Sandy Bridge recall rippling through the industry

Intel chip-set recall leaves manufacturers scrambling, could bring multi-billion-dollar knock-on effect on hardware and software industries

On Monday Intel announced it had found a fatal flaw in the 6-Series "Cougar Point" chip set used in the new Sandy Bridge processors -- the second-generation i5 and i7 processors many of us have been waiting for. The company immediately stopped shipments of the processors, causing the entire PC manufacturing industry to hold its breath in anticipation of the fallout.

The problem revolves around a bug in the SATA 2 (3Gbps) ports that, over time, can result in extreme slowdowns. Fixing the problem entails swapping out the faulty "B2 stepping" chip set (possibly the entire motherboard) for a "B3 stepping" chip set. Although the defective motherboards were only available between Jan. 9 and Jan. 31, 8 million of them went out the door. It will take months to get enough B3 boards into the pipeline to replace the old ones, and industry analysts figure Intel will spend about $1 billion atoning for its sins.

AnandTech has a thorough technical analysis of the source of the problem -- namely, a transistor that's being fed too much voltage. The transistor is a vestige of an earlier design retained in an engineering oversight, and it can be completely disabled without any ill effect. But in order to disable the transistor, the entire chip set (or motherboard) has to be replaced. There's no rush, though, because the degradation takes years. That's still a rather hard sell for owners of the defective chip sets.

Shoes are starting to drop around the industry.

  • Asus announced it will allow customers to swap or return defective systems.
  • Gigabyte recommends that "customers who purchased GIGABYTE 6 series motherboards contact their local dealer (retail store where you purchased the motherboard) at the end of April for a motherboard exchange."
  • Taiwan-based MSI has stopped producing the affected motherboards. It hasn't come out with a definitive return or replacement strategy, but it does offer a temporary work-around. (With the Chinese Lunar New Year in full swing, every business in Taiwan is closed for the rest of the week.)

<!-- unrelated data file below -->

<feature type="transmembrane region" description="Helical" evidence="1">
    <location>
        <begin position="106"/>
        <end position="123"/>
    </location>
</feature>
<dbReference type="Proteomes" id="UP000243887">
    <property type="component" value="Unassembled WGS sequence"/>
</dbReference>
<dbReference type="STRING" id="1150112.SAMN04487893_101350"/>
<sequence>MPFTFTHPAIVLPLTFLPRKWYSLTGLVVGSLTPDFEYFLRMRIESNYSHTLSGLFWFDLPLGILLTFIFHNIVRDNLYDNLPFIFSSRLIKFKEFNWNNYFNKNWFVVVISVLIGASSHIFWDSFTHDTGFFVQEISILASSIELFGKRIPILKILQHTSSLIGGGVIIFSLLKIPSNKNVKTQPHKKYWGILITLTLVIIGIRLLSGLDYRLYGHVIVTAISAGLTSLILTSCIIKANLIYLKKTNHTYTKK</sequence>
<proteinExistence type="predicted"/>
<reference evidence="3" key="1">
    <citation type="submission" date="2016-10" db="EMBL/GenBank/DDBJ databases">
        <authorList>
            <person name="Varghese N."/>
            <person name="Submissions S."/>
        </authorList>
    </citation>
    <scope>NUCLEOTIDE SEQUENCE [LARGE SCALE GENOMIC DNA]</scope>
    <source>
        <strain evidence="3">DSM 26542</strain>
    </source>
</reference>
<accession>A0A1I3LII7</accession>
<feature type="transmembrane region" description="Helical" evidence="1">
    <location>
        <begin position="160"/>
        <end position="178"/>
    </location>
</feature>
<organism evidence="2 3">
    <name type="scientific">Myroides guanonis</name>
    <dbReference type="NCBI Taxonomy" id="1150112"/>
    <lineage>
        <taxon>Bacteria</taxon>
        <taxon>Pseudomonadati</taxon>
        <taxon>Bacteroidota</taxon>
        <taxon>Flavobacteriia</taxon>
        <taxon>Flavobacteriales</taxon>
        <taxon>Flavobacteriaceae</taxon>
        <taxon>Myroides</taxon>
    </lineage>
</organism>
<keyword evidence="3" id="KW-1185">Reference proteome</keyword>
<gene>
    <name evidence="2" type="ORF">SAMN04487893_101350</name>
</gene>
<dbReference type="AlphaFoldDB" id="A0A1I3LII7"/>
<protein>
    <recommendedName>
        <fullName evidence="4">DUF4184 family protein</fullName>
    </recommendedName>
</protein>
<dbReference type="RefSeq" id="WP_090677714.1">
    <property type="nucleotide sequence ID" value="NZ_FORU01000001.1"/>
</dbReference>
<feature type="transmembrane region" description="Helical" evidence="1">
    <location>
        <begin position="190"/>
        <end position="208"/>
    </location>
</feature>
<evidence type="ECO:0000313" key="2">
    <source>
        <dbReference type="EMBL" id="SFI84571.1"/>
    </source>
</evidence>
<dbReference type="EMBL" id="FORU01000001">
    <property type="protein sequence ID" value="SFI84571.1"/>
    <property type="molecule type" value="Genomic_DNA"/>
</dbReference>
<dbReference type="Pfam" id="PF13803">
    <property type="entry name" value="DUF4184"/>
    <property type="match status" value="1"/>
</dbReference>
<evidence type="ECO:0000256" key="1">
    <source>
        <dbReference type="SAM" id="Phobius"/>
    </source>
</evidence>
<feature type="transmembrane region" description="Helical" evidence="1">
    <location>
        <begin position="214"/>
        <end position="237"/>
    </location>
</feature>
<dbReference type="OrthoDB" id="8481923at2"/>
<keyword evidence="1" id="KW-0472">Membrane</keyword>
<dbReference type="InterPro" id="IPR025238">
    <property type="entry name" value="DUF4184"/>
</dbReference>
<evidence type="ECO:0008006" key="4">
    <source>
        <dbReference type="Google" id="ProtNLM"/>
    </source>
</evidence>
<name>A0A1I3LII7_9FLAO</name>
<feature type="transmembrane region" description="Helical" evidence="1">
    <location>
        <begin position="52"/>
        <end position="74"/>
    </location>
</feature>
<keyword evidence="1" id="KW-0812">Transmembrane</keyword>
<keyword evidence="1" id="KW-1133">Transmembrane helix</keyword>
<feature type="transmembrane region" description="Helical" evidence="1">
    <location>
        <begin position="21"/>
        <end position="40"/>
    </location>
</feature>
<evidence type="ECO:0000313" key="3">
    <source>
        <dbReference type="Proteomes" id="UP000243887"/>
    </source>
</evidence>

• On the retail systems side, Toshiba has yanked all Sandy Bridge laptops, offering a full refund.
  • Dell has pulled the XPS 8300, Vostro 460, Alienware M17x R3, and Alienware Aurora R3 -- all Sandy Bridge products -- from its website.
  • HP cancelled an industry briefing set for Feb. 10, where the company was expected to include announcements about many new notebooks.

It looks like this little transistor problem will have a multi-billion-dollar knock-on effect on both the hardware and software industries. With the widely anticipated Sandy Bridge processors now held in abeyance, expect to see a significant effect on sales for the major hardware vendors, including Apple and its MacBook Pro. Windows sales should take a hit, too.

If your company's looking to buy a handful of PCs, you might want to consider waiting a couple of months. Supplies of first-generation i5 and i7 PCs have to be stretched to cover the Sandy Bridge gap. While your friendly hardware salesperson would've been glad to sell old first-generation i5 and i7 stock last week, this week the tide has changed. Best to bide your time.

This article, "Sandy Bridge recall rippling through the industry," was originally published at InfoWorld.com. Follow the latest developments in business technology news and get a digest of the key stories each day in the InfoWorld Daily newsletter. For the latest business technology news, follow InfoWorld.com on Twitter.

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